Mr Darling’s 2010 Budget holds off from public sector cuts and immediate tax increases for most of the population, with the short term focus on preserving the delicate economic recovery to protect jobs.
The good news for the majority of consumers is that Darling has taken no action before the election to increase either VAT, Basic Rate Income Tax or National Insurance, which should, together with the stabilisation in unemployment levels, support the summer holiday bookings recovery we have seen since the turn of the year.
The few new tax measures being introduced target the wealthy, with ‘60% of increased taxation coming from the top 5% of earners’ through increased 5% Stamp Duty on £1m properties, tax avoidance arrangements being targeted, and 50% income tax being introduced for those earning over £150,000 income from April 6 2010.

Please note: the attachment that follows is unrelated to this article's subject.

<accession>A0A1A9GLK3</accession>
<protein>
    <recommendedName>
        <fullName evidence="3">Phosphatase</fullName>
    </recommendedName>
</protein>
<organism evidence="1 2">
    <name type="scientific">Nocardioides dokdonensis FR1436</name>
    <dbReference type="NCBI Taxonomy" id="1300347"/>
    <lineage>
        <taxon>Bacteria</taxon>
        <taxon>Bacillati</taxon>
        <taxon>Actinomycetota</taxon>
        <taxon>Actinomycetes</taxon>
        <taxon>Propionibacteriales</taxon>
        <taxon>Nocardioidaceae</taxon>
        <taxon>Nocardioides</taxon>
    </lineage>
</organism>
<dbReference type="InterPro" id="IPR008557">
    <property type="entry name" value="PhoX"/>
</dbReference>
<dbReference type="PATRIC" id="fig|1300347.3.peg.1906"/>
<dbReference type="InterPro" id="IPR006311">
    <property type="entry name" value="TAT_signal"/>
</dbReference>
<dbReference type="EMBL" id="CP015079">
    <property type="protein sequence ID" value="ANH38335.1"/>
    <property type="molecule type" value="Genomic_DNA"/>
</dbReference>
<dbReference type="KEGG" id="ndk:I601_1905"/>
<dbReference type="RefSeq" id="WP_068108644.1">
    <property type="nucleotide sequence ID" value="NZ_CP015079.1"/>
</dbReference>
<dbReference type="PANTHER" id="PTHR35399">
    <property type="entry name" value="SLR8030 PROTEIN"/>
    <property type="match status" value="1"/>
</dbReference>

Inflation dropping to 3% has boosted the chances that we will see low interest rates remaining into 2011, which will help to preserve the spending power of many potential holidaymakers.
The news is not so good for the so-called ‘sin’ taxes, with above-inflation rises on alcohol, tobacco and fuel hitting all consumers now and further hikes in the pipeline.
Better news for businesses on rates which will be lowered for a year from this October and on the five-year extension in the ‘Time to Pay’ scheme from Revenue and Customs.
This last measure may well be required for those caught by the increased VAT demands following the Med Hotels case being won by Customs.
Not surprisingly, this has been a largely political budget. But the real tax increases and spending cuts needed to reduce growing public debt have merely been postponed until a likely June budget by the new government.
The outlook for 2011 is not so rosy, with leisure demand likely to be squeezed further through a combination of reduced disposable income after taxes and an expected VAT increase to 20%, which will impact heavily on travel businesses.